Nunavut spends more than others on education, but has fewer grads
New Statistics Canada numbers show roughly half of Nunavummiut graduate high school
Statistics Canada just released data that holds more bad news for Nunavut’s education system Dec. 15.
The territory had Canada’s lowest percentage of high school graduates within its working age population, despite spending, proportionately, the most amount of money on education in 2015, the new report said.
And Nunavut is the only region in Canada whose high school graduation falls below—well below—the average for countries in the Organization for Economic Co-operation and Development, or OECD, StatsCan said.
The OECD is a group of 35 countries that identify as democratic and believe in the market economy and world trade.
According to StatsCan, 90 per cent of Canadians complete at least high school.
That’s 12 per cent higher than the OECD average of 78 per cent.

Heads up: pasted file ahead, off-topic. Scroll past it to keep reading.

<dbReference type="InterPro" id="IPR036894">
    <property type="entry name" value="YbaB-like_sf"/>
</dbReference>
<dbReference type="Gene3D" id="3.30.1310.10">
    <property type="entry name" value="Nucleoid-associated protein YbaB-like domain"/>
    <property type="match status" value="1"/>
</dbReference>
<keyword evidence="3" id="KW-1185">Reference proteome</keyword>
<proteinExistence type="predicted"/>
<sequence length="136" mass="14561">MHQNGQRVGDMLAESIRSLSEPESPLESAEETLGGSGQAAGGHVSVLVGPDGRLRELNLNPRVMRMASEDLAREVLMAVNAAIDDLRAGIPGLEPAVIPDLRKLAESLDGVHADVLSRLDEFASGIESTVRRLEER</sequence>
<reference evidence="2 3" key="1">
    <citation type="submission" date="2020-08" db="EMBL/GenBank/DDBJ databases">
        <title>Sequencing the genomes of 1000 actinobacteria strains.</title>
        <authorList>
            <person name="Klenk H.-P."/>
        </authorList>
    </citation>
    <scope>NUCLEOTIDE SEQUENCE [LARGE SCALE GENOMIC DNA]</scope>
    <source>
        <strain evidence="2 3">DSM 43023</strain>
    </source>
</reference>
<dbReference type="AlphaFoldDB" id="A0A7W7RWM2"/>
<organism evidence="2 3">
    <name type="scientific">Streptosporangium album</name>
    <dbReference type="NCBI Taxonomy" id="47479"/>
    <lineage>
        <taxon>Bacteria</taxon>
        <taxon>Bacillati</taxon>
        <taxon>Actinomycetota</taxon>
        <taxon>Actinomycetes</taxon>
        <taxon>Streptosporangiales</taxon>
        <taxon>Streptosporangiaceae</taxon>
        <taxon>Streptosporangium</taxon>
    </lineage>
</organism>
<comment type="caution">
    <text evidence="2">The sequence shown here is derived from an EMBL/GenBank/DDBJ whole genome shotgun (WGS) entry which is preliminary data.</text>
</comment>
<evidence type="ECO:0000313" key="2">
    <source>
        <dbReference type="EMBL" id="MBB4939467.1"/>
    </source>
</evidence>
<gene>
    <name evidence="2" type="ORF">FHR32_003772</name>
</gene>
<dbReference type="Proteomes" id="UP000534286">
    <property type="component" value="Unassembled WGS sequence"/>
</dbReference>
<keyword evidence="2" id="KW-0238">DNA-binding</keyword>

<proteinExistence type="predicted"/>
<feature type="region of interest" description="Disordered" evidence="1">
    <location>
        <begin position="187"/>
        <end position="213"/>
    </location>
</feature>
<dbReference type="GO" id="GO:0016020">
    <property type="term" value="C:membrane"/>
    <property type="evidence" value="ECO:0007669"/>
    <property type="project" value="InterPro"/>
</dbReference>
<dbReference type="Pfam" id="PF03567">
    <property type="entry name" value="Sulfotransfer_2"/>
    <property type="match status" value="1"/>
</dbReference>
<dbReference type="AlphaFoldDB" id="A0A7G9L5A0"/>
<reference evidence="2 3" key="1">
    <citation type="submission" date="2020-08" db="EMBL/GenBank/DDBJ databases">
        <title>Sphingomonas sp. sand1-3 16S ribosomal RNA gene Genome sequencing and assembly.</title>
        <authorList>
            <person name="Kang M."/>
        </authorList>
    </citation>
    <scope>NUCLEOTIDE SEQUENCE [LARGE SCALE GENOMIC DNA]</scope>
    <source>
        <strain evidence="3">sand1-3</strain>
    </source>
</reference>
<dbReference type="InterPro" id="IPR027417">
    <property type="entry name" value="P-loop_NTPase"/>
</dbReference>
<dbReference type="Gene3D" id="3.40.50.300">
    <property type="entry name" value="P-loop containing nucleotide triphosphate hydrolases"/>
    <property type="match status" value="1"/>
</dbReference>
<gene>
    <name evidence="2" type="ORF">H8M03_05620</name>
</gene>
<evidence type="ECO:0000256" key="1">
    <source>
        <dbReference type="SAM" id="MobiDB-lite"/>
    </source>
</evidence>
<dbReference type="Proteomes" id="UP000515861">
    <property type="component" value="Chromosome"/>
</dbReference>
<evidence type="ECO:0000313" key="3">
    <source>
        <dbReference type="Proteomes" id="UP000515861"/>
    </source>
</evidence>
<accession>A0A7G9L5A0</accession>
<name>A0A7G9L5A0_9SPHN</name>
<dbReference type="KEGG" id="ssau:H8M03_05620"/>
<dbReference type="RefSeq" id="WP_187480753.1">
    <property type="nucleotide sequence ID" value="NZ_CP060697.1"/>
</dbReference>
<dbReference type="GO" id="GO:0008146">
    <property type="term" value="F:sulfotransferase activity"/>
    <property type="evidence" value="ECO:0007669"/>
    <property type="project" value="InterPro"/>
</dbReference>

But Nunavut lags far behind the OECD average, with just over half, or 54 per cent, of the territory’s population between 25 and 64, finishing high school.
British Columbia had the highest average at 93 per cent, the report said.
“Higher levels of education are generally linked to improved employment prospects,” said the report, called “Education Indicators in Canada: An International perspective, 2015.”
For example, the employment rate of Canadians without at least a high school education stood at 55 per cent in 2015, while those with a high school education enjoyed an employment rate of over 80 per cent.
According to the Government of Nunavut’s statistics bureau, the territory’s employment rate as of Oct. 1 stood at 56 per cent: nearly half of all Nunavummiut of working age don’t have a job.
The StatsCan report also compared the resources aimed at education, measured by a percentage of the gross domestic product, or GDP.
On average, Canada spent six per cent of its GDP on education, while the OECD average was just over five per cent in 2013, StatsCan said.
But Nunavut spent 8.8 per cent on education—the highest rate of spending in Canada and 75 per cent higher than the OECD average.
Alberta devoted the lowest amount of resources, just over four per cent of its GDP in 2013, the report said.